Representative Lamar Smith (R–TX) took to the floor of the U.S. House of Representatives last week to amend a 2015 spending bill covering the National Science Foundation (NSF). Smith has long complained about NSF’s “frivolous” grants in the social sciences. And now, as chair of the House science committee, he stood before his colleagues to propose “a small but important step … to assure that NSF-funded research is, in fact, in the national interest.”
Smith said his 15-word amendment, co-authored by Majority Leader Eric Cantor (R–VA), would cancel a 6%, $15.3 million increase requested by the Obama administration for NSF’s social, behavioral, and economic sciences (SBE) directorate and move the money into four other NSF research directorates that Smith feels are more deserving. The reshuffling of funds will “encourage the NSF to apply higher standards when awarding its grants,” Smith argued during a brief debate on 29 May on his amendment. By a narrow margin of 208 to 201, the House agreed with him.
The fate of the House spending bill—which appropriates $51.2 billion across several agencies—is uncertain. The Senate must pass its own version and then reconcile the differences in a conference that probably won’t happen until after the November elections.
In the meantime, however, two aspects of Smith’s legislative victory are getting close inspection. First, federal budget watchers say the amendment would not necessarily alter how NSF spends its money, much less shift funds from SBE into the other directorates, as he has claimed. (More on that in a minute.) Second, the administration has not asked, as part of a request that would hold flat NSF’s overall research budget next year, to spend 6% more on the type of research that so annoys Smith. Rather, the additional funds would go largely to improve an NSF survey that, among other things, measures how well U.S.-trained scientists and engineers are using their Ph.D. degrees to foster innovation. It’s a project that appears to satisfy Smith’s definition of activities “in the national interest.”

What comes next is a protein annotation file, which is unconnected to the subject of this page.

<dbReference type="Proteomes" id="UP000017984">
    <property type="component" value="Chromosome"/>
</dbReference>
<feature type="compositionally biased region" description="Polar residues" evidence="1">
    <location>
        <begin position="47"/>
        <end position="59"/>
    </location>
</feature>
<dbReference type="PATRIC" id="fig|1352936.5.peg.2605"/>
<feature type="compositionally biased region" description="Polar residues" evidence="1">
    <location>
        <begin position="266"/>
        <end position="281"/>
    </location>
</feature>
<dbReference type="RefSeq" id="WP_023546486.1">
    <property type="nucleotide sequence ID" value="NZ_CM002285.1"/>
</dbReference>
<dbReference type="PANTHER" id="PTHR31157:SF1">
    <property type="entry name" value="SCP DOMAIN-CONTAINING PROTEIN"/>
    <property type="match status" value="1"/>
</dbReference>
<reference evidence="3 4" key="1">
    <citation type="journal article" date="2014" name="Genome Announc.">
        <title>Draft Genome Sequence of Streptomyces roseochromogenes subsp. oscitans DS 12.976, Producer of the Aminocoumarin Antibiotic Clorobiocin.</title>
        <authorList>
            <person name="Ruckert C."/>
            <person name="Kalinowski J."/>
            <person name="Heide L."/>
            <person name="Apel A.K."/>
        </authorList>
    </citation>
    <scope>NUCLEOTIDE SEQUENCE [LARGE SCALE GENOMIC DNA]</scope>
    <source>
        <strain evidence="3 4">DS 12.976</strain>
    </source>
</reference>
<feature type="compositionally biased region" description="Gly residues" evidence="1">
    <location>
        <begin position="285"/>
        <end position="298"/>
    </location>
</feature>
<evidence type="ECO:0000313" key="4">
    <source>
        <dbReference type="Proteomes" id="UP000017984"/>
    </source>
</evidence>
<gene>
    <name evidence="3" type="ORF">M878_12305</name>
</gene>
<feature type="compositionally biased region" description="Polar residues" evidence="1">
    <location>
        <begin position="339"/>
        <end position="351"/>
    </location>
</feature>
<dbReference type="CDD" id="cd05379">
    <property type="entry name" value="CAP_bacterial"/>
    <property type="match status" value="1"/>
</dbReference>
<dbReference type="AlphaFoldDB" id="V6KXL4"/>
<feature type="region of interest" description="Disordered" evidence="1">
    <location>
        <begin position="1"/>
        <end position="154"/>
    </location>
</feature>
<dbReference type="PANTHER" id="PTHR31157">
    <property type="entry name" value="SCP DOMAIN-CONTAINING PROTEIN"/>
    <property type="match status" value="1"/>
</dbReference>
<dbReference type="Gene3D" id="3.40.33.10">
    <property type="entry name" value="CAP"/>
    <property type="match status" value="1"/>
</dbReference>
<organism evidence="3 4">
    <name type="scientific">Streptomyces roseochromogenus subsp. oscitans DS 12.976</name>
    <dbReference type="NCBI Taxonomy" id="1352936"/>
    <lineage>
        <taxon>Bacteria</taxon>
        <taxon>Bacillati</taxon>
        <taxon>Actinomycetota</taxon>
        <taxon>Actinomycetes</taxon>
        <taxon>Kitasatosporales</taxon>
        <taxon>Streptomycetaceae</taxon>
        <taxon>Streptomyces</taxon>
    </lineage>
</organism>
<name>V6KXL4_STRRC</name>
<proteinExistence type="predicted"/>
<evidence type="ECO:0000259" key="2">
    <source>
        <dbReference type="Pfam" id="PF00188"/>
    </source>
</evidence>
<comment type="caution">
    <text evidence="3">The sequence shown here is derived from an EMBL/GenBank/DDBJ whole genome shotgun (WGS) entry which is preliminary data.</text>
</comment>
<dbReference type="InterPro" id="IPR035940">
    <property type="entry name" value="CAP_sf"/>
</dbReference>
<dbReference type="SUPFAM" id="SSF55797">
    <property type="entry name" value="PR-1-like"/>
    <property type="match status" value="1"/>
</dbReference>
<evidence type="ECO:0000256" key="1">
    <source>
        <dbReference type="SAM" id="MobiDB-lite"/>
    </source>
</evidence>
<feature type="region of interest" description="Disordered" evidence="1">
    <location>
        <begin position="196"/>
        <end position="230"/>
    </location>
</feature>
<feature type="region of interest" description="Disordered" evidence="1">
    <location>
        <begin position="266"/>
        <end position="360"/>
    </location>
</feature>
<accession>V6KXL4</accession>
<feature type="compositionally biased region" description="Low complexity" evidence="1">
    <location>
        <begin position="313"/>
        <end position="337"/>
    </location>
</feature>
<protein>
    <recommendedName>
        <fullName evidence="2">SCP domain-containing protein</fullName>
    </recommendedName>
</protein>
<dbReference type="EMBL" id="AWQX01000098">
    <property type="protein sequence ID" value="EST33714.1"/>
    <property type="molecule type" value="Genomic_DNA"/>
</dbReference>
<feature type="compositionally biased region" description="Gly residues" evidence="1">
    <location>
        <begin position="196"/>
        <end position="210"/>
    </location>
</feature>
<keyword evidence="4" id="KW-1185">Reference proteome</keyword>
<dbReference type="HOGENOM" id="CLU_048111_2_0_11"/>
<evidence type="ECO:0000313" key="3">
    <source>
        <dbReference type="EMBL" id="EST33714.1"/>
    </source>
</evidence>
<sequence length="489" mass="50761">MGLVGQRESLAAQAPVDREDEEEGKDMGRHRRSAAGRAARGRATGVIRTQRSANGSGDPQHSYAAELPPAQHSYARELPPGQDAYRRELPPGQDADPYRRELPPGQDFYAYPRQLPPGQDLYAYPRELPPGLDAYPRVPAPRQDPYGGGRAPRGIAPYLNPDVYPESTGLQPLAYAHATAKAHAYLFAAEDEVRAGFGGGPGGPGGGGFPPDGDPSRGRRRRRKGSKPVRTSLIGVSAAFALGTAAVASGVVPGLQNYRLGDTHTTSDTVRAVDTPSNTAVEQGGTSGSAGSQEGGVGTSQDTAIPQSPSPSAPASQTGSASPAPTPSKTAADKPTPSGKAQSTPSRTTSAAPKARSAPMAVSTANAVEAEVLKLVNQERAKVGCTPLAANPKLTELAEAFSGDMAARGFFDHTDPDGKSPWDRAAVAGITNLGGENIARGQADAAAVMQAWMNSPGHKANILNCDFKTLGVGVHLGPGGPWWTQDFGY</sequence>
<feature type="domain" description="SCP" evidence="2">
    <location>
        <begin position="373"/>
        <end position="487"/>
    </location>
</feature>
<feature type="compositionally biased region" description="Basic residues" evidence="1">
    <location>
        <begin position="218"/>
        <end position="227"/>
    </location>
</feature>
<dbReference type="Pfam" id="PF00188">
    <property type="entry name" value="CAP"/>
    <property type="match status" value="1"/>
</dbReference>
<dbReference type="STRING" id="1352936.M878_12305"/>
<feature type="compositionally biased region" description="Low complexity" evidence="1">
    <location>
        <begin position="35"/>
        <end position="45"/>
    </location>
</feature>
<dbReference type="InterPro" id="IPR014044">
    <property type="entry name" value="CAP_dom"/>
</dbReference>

An imaginary transfer
So what’s going on? The amendment isn’t exactly a ruse. But it’s hard to see how it’s the “important step” in bringing NSF to heel that Smith has claimed.
Let’s start with the language itself. The syntax is obscure even by Washington standards: “Page 69, line 4, after the dollar amount insert (reduced by $15,350,000) (increased by $15,350,000).” The page and line references are to NSF’s research and related activities account, which the House has funded at nearly $6 billion. The parentheticals literally subtract and then add back the same amount to that budget line. So the amendment does “not change anything in the bill,” says a veteran House staffer familiar with the workings of the Appropriations Committee. And there’s no specific mention of social science or shifting funds.
But by wording his amendment that way, the staffer says Smith got an opportunity to air his concerns about NSF spending on the House floor. An amendment specifying a cut and shift would likely have been ruled out of order, because such fine details are not spelled out in the spending bill. The amendment also gave Smith a chance to reach out to House members who will be negotiating the final bill in a conference committee with the U.S. Senate and seek their commitment to trimming social science research at NSF.